US/Afghanistan, Transfer of Control over Bagram Prison

US/Afghanistan, Transfer of Control over Bagram Prison

Case prepared by Ms. Danielle Breitenbücher, Master student at the Faculties of Law of the Universities of Geneva and Basel (Switzerland), under the supervision of Professor Marco Sassòli and Ms. Gaetane Cornet, research assistant, at the University of Geneva.

U.S. and Afghans Reach Deal on Bagram Prison Transfer

[Source: U.S. and Afghans Reach Deal on Bagram Prison Transfer, by Mark Mazzetti, New York Times online, 23 March 2013; available on http://www.nytimes.com]

WASHINGTON — After months of delays and recriminations by American and Afghan officials, the Pentagon announced Saturday that a deal had been reached to transfer control of Bagram Prison to the Afghan government.

The agreement would bring to a close a particularly acrimonious chapter of America’s relationship with the government of President Hamid Karzai, who at the last minute backed out of a plan to sign a transfer deal during a visit to Kabul by Defense Secretary Chuck Hagel this month. […]

American officials gave few details on Saturday about the specific terms of the deal, but one senior defense official said that the Afghans had offered “private assurances” that detainees whom the United States considers to be most dangerous would not be released. The official said that the United States would be able to advise Afghan officials on a process to determine whether prisoners should be released, but that “final decisions will be Afghan.”

The biggest issue holding up the prison transfer was an American demand for veto power over whom the Afghans would release from Bagram, which the American military calls the Detention Facility in Parwan.
Concerned about insurgents returning to the battlefield after being freed, American military commanders also wanted promises that the Karzai government would not release certain prisoners deemed “enduring security threats,” even if they could not be prosecuted in court for offenses they are accused of.

In addition, American officials wanted regular access to Afghan-run cellblocks to ensure that detainees were not being abused.

Bagram, the only remaining American prison for the long-term detention of those suspected of being insurgents in Afghanistan, holds nearly 4,000 prisoners. Transfer of the prison’s oversight is considered a crucial step in the gradual winding down of America’s war in Afghanistan.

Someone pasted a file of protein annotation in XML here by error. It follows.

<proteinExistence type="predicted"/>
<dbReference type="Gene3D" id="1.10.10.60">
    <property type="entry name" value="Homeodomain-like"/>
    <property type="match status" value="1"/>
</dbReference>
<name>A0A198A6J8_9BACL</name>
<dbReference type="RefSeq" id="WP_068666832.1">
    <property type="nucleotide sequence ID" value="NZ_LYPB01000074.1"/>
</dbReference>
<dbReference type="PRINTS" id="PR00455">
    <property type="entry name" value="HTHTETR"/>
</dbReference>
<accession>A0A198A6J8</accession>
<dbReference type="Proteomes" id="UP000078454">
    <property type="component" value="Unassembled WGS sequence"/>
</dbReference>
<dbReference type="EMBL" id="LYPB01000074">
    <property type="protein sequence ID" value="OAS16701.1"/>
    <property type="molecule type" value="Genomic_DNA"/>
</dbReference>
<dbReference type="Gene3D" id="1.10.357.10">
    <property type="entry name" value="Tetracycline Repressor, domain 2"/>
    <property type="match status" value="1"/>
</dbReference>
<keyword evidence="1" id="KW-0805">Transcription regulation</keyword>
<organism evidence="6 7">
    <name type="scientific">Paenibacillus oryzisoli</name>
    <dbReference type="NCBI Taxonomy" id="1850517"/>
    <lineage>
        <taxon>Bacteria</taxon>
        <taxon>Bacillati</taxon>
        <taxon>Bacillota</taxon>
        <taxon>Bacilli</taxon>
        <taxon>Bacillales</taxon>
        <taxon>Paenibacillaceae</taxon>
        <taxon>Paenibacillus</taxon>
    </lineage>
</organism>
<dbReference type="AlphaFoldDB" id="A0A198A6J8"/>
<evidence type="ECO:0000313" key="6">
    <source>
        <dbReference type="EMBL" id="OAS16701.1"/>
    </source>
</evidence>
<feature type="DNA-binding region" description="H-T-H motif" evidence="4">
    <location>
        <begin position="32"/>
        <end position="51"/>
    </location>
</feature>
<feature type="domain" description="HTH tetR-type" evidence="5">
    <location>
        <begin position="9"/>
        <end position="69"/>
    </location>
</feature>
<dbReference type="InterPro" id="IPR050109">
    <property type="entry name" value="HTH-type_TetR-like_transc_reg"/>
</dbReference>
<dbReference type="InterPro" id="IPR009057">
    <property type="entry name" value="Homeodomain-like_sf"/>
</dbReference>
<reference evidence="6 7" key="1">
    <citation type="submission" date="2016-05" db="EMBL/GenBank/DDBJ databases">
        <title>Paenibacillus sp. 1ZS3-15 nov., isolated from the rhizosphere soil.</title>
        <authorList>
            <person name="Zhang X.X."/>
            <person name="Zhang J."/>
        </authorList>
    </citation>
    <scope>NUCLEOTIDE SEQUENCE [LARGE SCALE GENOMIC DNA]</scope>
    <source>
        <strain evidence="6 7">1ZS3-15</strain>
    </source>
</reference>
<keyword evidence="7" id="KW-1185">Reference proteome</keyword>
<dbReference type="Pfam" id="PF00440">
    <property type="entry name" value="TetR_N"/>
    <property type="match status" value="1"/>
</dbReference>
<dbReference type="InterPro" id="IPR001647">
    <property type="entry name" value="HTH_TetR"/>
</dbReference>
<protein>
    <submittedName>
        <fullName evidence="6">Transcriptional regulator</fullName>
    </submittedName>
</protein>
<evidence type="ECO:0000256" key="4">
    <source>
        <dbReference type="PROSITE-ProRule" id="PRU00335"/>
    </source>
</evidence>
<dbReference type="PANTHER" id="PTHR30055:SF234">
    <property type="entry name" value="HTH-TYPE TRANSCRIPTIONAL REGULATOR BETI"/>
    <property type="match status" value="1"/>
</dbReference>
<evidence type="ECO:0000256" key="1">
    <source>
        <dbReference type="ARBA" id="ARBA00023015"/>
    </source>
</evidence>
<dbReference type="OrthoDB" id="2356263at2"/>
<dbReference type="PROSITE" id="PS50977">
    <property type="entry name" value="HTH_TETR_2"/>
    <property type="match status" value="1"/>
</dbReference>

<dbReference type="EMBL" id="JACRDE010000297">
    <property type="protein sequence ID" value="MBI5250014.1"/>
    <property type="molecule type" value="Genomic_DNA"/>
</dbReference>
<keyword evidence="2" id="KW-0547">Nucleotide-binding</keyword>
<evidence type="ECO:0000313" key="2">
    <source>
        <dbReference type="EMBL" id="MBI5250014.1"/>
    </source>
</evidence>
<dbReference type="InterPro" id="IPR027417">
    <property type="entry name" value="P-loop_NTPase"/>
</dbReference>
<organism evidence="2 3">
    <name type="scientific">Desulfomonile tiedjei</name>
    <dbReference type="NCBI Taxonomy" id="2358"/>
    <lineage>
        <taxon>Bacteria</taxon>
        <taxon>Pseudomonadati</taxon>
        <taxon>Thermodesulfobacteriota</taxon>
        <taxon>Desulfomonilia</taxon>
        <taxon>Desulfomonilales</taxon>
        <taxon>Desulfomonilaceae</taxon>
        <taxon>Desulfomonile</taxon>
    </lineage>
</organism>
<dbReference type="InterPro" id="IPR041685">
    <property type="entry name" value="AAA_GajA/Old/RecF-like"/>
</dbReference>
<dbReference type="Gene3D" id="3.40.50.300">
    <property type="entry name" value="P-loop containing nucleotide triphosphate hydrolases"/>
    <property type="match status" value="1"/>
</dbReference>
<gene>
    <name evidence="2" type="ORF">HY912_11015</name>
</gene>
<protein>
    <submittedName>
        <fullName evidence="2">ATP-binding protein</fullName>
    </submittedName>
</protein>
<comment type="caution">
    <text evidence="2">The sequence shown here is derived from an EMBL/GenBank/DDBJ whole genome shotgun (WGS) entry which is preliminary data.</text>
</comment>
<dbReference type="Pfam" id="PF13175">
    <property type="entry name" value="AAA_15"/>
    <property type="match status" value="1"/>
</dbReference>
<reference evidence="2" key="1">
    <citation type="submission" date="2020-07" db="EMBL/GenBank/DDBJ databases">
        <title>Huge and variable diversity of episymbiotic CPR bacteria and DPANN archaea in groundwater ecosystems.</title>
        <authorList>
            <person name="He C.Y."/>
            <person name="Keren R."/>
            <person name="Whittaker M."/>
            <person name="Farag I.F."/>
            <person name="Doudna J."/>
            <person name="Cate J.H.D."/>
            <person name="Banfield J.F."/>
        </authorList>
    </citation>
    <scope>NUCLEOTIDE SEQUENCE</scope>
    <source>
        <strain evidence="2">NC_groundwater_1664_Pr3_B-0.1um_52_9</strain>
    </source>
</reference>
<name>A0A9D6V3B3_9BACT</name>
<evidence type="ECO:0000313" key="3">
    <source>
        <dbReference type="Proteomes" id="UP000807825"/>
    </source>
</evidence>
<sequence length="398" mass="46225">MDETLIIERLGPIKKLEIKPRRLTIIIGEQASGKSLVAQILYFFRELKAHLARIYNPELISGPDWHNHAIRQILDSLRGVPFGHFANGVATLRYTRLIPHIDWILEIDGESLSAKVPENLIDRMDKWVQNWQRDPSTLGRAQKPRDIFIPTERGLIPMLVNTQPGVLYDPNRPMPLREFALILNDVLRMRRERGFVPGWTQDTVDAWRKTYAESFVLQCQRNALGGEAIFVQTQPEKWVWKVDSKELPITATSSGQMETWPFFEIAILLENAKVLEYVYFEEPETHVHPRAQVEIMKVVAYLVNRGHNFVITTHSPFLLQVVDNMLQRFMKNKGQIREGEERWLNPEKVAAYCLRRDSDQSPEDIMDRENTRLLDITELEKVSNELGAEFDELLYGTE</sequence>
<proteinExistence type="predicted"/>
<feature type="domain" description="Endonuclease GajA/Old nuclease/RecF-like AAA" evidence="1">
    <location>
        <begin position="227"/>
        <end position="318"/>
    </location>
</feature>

George Little, the Pentagon spokesman, said that the agreement was reached in Kabul and that Mr. Hagel and Mr. Karzai spoke on Saturday after an “intensified round of discussions this week between U.S. and Afghan officials.”

Mr. Little said that “the transfer will be carried out in a way that ensures the safety of the Afghan people and coalition forces by keeping dangerous individuals detained in a secure and humane manner in accordance with Afghan law.”

Bagram Prison has long been a controversial symbol of American power in Afghanistan. It was notorious during the early years of the Afghan war as a site of detainee abuses, and Afghan officials have repeatedly cited the need to take control of the prison as a matter of national pride.

More than a year ago, American and Afghan officials negotiated a deal to give control of the prison to Mr. Karzai’s government within six months, and several thousand prisoners at Bagram were transferred into Afghan control at the prison. But last fall, both countries disagreed about how to handle hundreds of new prisoners who had been captured on the battlefield, and the transfer negotiations languished.  
[…]

discussion

I. Detention of persons during a non-international armed conflict

  1. Can there be prisoners of war in the non-international armed conflict that took place in Afghanistan in 2013? If not, on which basis can people be detained in such a conflict? (GC I-IV, Art. 3; GC III, Art. 5; P II, Art. 5)

II. Treatment of detained persons

  1. How must the US treat persons it detains in Afghanistan linked with the conflict? How must the Afghan authorities treat them? Are there any differences between their respective obligations? (GC I-IV, common Art. 3; P II, Arts 1(1) and 4-6)

III. Transfer and release of detained persons after the end of an armed conflict

  1. What are the obligations of the U.S. when transferring detained persons to the Afghan authorities? May the transfer be executed if the U.S. suspects that the prisoners might be ill-treated by the Afghan authorities? Is the U.S. obliged to follow-up on or monitor the conditions of detention once the transfer has been executed? Is the written guarantee that the prisoners will be “detained in a secure and humane manner in accordance with Afghan law” sufficient? How could it be argued that Art. 12 of GC III, or the obligation it foresees, applies in our case? (GC I-IV, common Art. 3)
  2.  
    1. Is the Afghan government allowed to continue detaining prisoners deemed “enduring security threats”, even if they cannot be prosecuted for their acts? Is it obliged to do so?
    2. Can it conclude an agreement with the U.S. offering “private assurances” that “detainees whom the United States considers to be most dangerous would not be released”? May two states derogate IHL by means of an agreement? In a non-international armed conflict? (GC III, Art. 6; GC IV, Art. 7)
  3.  
    1. Under which circumstances would the Afghan authorities be allowed to continue detaining a person under IHL? Under which circumstances would they be obliged to do so? Can the U.S. transfer suspects of war crimes to the Afghan authorities for trial? (GC I, Art. 49(2); GC II, Art. 50(2); GC III, Art. 129(2); GC IV, Art. 146(2); CIHL, Rule 158)
    2. If the Afghan authorities continue detaining the persons concerned, is their detention still governed by IHL? (GC III, Art. 5; GC IV, Art. 6; P I, Art. 3(b); P II, Art. 2(2))